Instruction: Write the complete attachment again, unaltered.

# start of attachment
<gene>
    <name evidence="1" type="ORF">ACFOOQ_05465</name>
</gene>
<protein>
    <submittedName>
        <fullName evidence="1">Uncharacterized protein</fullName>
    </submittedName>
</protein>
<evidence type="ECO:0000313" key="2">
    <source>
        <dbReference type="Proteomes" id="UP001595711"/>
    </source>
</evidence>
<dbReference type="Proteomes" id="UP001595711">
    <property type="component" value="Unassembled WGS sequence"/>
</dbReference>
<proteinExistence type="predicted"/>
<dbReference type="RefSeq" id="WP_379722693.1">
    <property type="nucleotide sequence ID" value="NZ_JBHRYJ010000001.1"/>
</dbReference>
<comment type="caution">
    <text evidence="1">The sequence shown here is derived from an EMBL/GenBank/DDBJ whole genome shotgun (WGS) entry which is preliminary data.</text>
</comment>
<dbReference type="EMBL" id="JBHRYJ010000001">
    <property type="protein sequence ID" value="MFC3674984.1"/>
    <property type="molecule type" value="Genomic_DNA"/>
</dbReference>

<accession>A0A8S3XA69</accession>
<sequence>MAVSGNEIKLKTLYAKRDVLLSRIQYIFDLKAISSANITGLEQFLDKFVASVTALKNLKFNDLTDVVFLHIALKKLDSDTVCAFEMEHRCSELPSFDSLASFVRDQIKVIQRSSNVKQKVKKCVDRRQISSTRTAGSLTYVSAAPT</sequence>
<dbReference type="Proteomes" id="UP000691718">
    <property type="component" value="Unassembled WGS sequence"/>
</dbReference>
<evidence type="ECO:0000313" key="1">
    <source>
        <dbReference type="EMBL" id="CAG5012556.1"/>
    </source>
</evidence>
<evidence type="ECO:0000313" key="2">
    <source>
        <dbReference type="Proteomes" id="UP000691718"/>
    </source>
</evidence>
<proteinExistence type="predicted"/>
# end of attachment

<gene>
    <name evidence="1" type="ORF">ACFOOQ_05465</name>
</gene>
<protein>
    <submittedName>
        <fullName evidence="1">Uncharacterized protein</fullName>
    </submittedName>
</protein>
<evidence type="ECO:0000313" key="2">
    <source>
        <dbReference type="Proteomes" id="UP001595711"/>
    </source>
</evidence>
<dbReference type="Proteomes" id="UP001595711">
    <property type="component" value="Unassembled WGS sequence"/>
</dbReference>
<proteinExistence type="predicted"/>
<dbReference type="RefSeq" id="WP_379722693.1">
    <property type="nucleotide sequence ID" value="NZ_JBHRYJ010000001.1"/>
</dbReference>
<comment type="caution">
    <text evidence="1">The sequence shown here is derived from an EMBL/GenBank/DDBJ whole genome shotgun (WGS) entry which is preliminary data.</text>
</comment>
<dbReference type="EMBL" id="JBHRYJ010000001">
    <property type="protein sequence ID" value="MFC3674984.1"/>
    <property type="molecule type" value="Genomic_DNA"/>
</dbReference>

<accession>A0A8S3XA69</accession>
<sequence>MAVSGNEIKLKTLYAKRDVLLSRIQYIFDLKAISSANITGLEQFLDKFVASVTALKNLKFNDLTDVVFLHIALKKLDSDTVCAFEMEHRCSELPSFDSLASFVRDQIKVIQRSSNVKQKVKKCVDRRQISSTRTAGSLTYVSAAPT</sequence>
<dbReference type="Proteomes" id="UP000691718">
    <property type="component" value="Unassembled WGS sequence"/>
</dbReference>
<evidence type="ECO:0000313" key="1">
    <source>
        <dbReference type="EMBL" id="CAG5012556.1"/>
    </source>
</evidence>
<evidence type="ECO:0000313" key="2">
    <source>
        <dbReference type="Proteomes" id="UP000691718"/>
    </source>
</evidence>
<proteinExistence type="predicted"/>